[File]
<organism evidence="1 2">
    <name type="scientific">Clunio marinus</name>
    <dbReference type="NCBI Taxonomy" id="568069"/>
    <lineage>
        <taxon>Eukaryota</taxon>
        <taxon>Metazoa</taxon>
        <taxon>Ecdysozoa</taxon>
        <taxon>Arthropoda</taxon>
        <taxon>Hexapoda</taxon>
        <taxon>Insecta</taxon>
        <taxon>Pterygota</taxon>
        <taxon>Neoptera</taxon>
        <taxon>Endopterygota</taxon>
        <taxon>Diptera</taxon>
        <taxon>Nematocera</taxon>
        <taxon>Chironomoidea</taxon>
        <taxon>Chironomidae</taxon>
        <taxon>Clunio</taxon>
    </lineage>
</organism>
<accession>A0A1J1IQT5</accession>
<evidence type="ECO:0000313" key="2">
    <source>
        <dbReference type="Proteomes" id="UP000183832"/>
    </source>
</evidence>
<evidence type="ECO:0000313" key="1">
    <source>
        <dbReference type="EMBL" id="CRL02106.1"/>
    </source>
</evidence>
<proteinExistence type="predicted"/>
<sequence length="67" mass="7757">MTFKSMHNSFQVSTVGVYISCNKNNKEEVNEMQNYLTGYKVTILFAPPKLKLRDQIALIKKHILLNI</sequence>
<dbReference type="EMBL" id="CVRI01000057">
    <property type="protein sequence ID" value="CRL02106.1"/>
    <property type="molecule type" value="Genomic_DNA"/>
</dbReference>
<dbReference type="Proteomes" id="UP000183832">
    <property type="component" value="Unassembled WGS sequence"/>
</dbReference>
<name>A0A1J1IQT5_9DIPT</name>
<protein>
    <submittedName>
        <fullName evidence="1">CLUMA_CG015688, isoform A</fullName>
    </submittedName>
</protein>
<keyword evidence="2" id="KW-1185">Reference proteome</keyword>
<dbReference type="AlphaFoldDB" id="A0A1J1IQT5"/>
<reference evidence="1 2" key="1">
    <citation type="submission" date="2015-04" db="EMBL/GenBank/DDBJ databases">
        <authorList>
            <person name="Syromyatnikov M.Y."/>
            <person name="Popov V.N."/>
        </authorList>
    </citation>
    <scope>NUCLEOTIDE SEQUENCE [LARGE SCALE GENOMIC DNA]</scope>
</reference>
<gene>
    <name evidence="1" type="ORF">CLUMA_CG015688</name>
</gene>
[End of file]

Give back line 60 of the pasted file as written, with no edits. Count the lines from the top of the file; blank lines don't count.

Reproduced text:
</gene>